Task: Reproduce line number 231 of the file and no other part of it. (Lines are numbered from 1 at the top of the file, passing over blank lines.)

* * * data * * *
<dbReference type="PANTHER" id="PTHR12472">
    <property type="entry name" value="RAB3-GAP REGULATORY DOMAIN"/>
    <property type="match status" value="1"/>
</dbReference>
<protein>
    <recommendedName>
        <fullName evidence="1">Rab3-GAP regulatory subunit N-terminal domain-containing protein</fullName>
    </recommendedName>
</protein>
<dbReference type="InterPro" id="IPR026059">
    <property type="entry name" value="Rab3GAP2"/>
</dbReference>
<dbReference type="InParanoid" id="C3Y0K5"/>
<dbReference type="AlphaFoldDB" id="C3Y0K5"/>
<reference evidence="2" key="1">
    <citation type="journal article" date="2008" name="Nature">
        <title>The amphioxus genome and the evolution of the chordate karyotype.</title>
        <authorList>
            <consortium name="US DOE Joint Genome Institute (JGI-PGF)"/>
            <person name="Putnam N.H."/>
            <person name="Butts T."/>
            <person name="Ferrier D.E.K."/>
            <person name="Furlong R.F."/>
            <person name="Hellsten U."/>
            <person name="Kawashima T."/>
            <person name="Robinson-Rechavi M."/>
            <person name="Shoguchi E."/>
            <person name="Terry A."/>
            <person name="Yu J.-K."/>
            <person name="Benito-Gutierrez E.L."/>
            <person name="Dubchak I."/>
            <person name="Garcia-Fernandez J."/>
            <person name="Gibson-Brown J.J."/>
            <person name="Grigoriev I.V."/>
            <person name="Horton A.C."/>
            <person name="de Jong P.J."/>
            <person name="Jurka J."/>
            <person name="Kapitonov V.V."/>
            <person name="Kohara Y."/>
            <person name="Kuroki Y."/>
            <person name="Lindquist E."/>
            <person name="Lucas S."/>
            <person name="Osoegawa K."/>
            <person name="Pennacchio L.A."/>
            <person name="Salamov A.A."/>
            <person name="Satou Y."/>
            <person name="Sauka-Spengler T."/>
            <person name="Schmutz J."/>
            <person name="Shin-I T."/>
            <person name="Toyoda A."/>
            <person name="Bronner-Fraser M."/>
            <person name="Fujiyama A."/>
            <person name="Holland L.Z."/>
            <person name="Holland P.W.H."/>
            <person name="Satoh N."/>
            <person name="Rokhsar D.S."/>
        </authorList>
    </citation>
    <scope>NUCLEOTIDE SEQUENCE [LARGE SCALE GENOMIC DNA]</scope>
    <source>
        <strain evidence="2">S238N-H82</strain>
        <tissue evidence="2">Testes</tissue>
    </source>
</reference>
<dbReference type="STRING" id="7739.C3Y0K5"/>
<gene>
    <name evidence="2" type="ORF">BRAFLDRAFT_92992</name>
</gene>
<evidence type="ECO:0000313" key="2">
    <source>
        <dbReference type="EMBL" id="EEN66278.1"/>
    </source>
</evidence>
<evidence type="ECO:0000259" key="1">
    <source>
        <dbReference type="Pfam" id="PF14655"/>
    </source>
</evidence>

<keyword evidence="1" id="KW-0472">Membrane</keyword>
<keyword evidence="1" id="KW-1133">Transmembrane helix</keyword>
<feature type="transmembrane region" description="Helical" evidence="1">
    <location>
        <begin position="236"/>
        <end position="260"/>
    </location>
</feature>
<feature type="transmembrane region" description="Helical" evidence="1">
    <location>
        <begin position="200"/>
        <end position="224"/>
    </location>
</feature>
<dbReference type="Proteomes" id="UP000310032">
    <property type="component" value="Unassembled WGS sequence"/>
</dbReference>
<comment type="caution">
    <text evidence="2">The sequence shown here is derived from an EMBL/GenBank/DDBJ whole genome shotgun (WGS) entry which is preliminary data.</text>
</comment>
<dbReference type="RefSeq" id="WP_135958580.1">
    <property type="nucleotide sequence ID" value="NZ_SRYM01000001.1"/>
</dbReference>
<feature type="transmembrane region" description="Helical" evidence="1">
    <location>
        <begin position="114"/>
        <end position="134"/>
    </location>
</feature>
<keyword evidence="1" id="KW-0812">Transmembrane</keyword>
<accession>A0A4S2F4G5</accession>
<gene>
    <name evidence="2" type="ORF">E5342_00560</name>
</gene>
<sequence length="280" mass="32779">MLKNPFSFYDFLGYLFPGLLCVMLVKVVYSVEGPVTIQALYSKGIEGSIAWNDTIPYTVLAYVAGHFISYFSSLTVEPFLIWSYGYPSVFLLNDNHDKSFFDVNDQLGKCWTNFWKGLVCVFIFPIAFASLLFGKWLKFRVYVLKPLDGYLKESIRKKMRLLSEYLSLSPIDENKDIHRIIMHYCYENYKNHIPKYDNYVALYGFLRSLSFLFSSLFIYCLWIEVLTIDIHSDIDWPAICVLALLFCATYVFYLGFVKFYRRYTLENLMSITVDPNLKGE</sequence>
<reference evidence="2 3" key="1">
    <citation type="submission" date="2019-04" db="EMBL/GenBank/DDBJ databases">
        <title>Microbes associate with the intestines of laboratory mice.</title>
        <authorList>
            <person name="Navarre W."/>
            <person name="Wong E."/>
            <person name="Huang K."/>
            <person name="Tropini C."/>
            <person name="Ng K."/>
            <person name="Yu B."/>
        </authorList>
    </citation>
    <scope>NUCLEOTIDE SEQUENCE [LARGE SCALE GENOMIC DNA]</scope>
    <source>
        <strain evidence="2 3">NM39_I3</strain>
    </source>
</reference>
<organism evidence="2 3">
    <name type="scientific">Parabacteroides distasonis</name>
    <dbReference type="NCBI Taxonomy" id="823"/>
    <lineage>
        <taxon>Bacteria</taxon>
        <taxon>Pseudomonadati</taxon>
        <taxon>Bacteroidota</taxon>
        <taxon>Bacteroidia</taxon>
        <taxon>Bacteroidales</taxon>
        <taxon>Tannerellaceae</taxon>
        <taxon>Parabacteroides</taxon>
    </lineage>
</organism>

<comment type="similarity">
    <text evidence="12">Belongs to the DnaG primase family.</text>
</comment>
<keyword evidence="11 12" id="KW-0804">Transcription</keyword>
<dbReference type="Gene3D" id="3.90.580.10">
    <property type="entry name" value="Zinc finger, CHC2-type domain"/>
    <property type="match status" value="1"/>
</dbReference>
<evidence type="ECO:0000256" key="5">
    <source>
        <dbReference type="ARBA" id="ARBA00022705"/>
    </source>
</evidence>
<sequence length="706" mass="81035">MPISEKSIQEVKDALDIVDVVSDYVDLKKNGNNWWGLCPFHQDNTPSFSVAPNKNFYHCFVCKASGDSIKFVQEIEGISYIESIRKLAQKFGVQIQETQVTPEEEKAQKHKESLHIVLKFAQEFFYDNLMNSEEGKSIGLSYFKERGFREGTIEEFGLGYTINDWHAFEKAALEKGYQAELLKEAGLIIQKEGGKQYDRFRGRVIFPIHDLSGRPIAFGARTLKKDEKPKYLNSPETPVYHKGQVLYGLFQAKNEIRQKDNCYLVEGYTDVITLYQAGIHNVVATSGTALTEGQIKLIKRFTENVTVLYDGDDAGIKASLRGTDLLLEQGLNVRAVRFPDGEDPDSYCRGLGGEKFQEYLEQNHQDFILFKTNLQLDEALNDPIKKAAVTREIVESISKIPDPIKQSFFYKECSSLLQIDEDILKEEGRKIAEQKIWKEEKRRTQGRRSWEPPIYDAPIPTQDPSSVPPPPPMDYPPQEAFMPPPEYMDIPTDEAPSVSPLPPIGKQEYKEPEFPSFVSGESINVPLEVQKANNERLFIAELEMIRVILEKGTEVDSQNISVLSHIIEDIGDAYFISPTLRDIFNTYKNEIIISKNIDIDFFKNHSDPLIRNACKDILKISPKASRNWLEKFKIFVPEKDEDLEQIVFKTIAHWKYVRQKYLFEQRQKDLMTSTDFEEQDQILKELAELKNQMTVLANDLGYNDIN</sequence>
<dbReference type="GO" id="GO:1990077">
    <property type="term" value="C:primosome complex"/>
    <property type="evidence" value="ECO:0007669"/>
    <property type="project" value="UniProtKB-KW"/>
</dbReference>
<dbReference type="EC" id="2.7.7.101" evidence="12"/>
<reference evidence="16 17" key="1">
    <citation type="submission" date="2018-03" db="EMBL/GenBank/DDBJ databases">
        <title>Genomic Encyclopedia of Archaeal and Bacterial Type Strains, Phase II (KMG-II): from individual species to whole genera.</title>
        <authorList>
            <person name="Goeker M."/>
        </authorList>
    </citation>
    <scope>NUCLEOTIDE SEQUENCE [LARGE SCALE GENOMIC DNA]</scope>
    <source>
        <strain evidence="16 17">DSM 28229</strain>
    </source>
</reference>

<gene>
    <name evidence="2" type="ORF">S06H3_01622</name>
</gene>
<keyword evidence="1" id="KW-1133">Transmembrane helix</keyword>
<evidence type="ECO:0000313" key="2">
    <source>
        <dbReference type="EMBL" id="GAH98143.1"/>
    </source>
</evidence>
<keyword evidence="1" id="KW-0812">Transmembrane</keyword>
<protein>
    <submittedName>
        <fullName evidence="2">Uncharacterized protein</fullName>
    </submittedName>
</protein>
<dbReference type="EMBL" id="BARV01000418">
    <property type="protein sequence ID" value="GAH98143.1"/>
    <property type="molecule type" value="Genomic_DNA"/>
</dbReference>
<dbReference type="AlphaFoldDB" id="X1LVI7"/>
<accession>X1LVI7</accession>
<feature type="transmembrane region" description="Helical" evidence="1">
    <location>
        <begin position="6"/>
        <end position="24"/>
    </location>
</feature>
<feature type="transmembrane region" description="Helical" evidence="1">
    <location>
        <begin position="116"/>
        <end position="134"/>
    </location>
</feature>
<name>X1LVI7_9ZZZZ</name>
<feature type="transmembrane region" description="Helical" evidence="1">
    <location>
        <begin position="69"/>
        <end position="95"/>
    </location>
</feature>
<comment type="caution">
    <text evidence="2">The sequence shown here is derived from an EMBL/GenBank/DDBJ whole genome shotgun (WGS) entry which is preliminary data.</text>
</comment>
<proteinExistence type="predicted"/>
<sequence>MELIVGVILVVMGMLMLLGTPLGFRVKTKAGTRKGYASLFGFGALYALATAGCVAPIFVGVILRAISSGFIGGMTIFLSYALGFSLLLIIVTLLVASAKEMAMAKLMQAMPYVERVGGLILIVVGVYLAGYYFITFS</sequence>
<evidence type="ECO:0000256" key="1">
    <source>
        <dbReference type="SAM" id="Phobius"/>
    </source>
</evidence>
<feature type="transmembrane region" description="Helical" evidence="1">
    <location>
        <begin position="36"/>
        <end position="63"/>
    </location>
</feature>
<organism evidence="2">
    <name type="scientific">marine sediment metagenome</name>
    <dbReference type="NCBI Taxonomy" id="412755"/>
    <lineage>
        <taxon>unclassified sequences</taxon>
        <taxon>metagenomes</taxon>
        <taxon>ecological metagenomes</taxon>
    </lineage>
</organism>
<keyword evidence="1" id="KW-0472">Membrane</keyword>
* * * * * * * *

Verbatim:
</feature>